Earlier this month, the desecration of a statue of civil rights icon James Meredith shocked the country and pushed back into the spotlight the issue of race at the University of Mississippi. In the ensuing coverage, several news outlets pointed out that the statue of Meredith, who became the first African-American to enroll at the University of Mississippi in 1962, is located only a few hundred yards from a monument to Confederate soldiers. That such seemingly dissonant memorials coexist on the same campus can be perplexing, and it would serve UT well to further examine what statues on the 40 Acres say about our collective history.
You could easily be forgiven for not being able to name the people whose statues adorn UT. On a campus that has the defining feature of a 307-foot bell tower piercing the Texas sky, some decorations understandably become background details. But if you do pay attention, you will notice that the idols that populate the 40 Acres reflect a disjointed, sometimes dysfunctional, history.
The monument to Barbara Jordan, another civil rights leader who became the first Southern black woman elected to the U.S. House of Representatives, stands near the statues of Confederate icons like Robert E. Lee Jr. and Jefferson Davis that populate the South Mall. The Martin Luther King Jr. and Cesar Chavez statues were both erected in the past 15 years, after the overt segregation that had once been the rule at the University had disappeared.
UT’s recent strides forward, as evidenced by the King and Chavez statues, stand in striking relief against the backdrop of Confederate heritage. In 2010 the administration renamed a dormitory, Simpkins Hall, which had been named for a prominent Klansman. Lawsuits lodged against UT for policies on race, such as Fisher v. Texas and Hopwood v. Texas, take objection with the University’s diversity policies, a far cry from the Sweatt v. Painter ruling that modified Texas’ “separate but equal” policy. Even President William Powers Jr. acknowledged in 2006 that the campus’ proudly displayed Confederate heritage has raised “understandable and legitimate concerns.” Powers formed an advisory committee to investigate if the statues should remain standing, which, as any UT student can attest, they still do. These developments, whether or not they in themselves are the best policies, reflect a University reconciling its dark past with a transformation into an institution that honors the diverse ideals upon which all educational institutions should be founded.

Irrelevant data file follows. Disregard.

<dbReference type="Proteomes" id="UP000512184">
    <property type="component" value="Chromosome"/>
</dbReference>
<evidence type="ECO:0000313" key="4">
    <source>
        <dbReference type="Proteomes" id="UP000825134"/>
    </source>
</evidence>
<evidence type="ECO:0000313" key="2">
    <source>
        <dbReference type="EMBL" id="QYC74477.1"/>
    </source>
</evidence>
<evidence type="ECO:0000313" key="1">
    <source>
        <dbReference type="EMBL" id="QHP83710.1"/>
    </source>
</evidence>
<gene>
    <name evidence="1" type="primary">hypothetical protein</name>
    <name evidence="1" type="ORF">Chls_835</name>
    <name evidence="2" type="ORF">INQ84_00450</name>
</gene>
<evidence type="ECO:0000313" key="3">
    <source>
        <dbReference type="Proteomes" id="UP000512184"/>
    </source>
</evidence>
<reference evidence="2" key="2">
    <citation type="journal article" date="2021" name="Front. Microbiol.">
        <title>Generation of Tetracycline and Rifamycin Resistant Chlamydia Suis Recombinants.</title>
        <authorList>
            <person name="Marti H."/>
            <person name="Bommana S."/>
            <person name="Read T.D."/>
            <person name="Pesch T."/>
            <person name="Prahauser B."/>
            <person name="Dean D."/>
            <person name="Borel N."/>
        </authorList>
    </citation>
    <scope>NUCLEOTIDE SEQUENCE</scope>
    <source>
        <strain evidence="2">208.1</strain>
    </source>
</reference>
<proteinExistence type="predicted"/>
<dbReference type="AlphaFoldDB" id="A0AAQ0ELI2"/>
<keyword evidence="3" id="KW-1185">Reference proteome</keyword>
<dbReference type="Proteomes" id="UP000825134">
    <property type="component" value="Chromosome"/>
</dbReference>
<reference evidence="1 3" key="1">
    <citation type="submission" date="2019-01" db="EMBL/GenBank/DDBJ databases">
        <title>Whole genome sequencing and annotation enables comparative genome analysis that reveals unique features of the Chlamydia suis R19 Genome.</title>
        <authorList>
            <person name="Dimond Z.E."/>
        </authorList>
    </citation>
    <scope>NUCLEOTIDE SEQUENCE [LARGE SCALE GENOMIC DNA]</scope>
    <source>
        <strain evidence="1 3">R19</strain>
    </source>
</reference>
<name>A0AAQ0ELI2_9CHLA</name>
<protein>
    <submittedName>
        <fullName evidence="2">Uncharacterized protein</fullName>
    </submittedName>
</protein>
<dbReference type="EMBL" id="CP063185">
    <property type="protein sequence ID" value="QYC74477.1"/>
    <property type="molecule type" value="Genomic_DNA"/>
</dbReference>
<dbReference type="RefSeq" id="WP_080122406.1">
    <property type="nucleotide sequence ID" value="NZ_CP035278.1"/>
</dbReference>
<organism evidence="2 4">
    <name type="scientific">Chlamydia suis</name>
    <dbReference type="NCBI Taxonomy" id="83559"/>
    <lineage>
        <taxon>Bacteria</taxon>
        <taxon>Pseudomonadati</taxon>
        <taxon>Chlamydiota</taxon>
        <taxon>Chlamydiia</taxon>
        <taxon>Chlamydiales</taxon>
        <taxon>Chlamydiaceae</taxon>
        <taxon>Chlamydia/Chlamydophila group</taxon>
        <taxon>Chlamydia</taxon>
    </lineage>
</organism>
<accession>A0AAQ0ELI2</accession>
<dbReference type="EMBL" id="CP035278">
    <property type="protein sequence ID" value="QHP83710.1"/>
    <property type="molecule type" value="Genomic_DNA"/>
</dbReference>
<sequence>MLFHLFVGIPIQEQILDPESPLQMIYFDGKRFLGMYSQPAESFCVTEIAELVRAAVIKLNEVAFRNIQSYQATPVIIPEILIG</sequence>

Although the statues on campus may be the most visible and obvious representation of a university’s values, it is ultimately up to the students to define the attitude of the campus and pressure the administration to reflect those attitudes. In light of the ongoing FBI investigation of the James Meredith statue vandalism, University of Mississippi student Caroline Connolly wrote in a caption on an instagram photo of the University of Mississippi campus that “what those three freshman did was not acceptable. They certainly do not represent the views of the Ole Miss community … I hope those young men learn their lesson as they’re being charged.” Those words should resonate well at UT, where students should understand and acknowledge both the proud and shameful parts of the University’s past while collectively moving forward.
Matula is a finance junior from Austin.